I've read the problems that black film critics have had with GREEN BOOK. Now that I've seen it, I understand their criticisms. Black history drives the story yet it's glossed over.  The racist white driver, Tony Lip, who will become lovable by the end of the story, is the lead character and the black character literally takes a back seat to the far less accomplished and articulate white man.
It's been written that a theme of Peter Farrelly films is to depict able-bodied figures as knuckleheads (DUMB AND DUMBER) while depicting disabled characters as smarter and gifted (SHALLOW HAL and the conjoined twins in STUCK ON YOU). You can see that at play in GREEN BOOK with its portraying being black and articulate as the social disability in 1962 America.

There are screenplay elements of GREEN BOOK that irked me because it rehashed tired images of black people we've seen in TV and films of the past. The main one being that if you're an educated and cultured African-American male, you're not really black. You're an oddity. To show you the extent of Tony Lip's racism, there's scene early in the film where two black laborers are working in his kitchen. His wife offers them each a glass of water. When they leave, Tony throws the glasses into the trash because two black men had their lips on them.

But when he's on the road driving Dr. Shirley, he turns on the radio and praises the work of Little Richard, Chubby Checker and Aretha Franklin. He introduces the black classical and jazz pianist to the music of his own people.  Later, he introduces the black man to the joys of Kentucky Fried Chicken. So, the racist man is now giving the acclaimed black artist lessons in how to be really black while the gay black artist teaches him how to write eloquent love letters home to his wife. Like something you'd see on QUEER EYE with the Queer Eye host pushing a product line of stationery and designer pens.

I was also irked by the portrayal of Italian-Americans.  If I see one more movie portray Italian New York males as "Bada Boom, Bada Bing"-type guys who eat mountain-sized portions of pasta, are enchanted by mobsters and have low IQs ("Michelangelo...he painted the Sixteen Chapel"), I'm going to scream. The way Tony ate in GREEN BOOK, I thought he was going to die of a heart attack before they made the trip back to New York.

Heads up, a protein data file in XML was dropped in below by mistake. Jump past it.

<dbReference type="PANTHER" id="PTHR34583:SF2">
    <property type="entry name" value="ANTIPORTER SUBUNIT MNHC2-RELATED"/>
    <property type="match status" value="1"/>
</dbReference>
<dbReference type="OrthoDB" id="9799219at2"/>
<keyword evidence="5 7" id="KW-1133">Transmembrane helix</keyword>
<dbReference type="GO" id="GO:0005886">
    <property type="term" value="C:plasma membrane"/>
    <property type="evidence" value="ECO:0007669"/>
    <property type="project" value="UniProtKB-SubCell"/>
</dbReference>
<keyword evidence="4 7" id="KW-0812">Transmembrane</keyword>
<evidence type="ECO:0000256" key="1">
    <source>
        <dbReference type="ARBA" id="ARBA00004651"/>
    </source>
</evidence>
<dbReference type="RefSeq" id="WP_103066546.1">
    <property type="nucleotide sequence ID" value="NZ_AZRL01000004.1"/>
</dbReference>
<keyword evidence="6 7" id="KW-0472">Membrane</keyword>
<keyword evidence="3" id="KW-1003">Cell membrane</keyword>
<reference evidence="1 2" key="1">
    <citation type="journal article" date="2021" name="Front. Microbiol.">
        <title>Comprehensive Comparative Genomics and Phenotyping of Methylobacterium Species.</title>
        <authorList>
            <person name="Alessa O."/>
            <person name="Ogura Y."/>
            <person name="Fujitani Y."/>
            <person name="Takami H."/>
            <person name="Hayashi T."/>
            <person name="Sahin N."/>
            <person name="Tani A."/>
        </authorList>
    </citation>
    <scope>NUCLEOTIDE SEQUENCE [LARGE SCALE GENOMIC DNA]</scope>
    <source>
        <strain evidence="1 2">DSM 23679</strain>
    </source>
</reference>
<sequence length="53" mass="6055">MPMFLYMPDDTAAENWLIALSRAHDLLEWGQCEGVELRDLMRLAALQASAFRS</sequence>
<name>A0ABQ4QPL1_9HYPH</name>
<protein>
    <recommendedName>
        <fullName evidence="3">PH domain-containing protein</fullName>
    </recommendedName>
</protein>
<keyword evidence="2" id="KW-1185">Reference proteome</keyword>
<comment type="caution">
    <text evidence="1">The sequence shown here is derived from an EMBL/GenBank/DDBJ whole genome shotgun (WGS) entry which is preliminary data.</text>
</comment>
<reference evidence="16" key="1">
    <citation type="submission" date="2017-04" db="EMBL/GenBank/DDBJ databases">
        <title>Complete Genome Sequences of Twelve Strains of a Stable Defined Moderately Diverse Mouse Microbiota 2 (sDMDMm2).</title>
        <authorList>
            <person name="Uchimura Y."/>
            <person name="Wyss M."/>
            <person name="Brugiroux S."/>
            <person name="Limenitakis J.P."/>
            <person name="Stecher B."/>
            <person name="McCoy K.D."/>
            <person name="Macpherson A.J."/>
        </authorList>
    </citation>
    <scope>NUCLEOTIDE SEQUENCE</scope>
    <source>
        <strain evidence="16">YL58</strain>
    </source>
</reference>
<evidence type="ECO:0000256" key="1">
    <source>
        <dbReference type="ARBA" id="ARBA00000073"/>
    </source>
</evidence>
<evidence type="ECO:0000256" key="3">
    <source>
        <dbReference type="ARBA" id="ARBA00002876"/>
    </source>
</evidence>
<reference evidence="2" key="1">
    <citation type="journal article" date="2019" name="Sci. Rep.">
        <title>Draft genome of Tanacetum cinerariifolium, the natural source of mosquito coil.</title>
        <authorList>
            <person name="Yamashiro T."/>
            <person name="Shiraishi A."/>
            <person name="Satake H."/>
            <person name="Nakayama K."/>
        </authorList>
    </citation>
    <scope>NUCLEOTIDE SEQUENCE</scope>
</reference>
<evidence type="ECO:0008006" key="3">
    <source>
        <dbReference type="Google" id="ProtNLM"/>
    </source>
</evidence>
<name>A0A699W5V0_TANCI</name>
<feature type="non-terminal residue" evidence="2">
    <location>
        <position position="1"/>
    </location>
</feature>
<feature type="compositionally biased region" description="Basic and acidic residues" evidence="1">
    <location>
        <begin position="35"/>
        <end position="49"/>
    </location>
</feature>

My parents had a copy of the Green Book for Negro Motorists. We drove cross-country when I was a little boy. The Green Book was essential and in publication for decades. It was especially helpful for travelers who had to motor through the segregated South where restrooms, drinking fountains and diners were marked "Whites Only," another historical fact ignored in Farrelly's movie. Oscar winner Sidney Poitier could not get a hotel room down South in 1966 while shooting IN THE HEAT OF THE NIGHT because he was black. Yaphet Kotto could not get hotel room in 1969 while down South shooting William Wyler's THE LIBERATION OF L.B. JONES because he was black. The Green Book is briefly referred to in the movie. We never get a sense of its national importance and historical significance to African-Americans just like we never get full sense of Dr. Shirley's personal and occupational life. We know more about Tony the driver.

And there's the usual angle Hollywood pulls out when it wants to make a point about racism in America -- it's always worse Down South and it's so bad that any Northern racist who visits there will suddenly become liberal and lovable when face-to-face with redneck racist ignorance. You're beguiled into thinking that racism at its worst is solely a Southern cotton and Mint Juleps.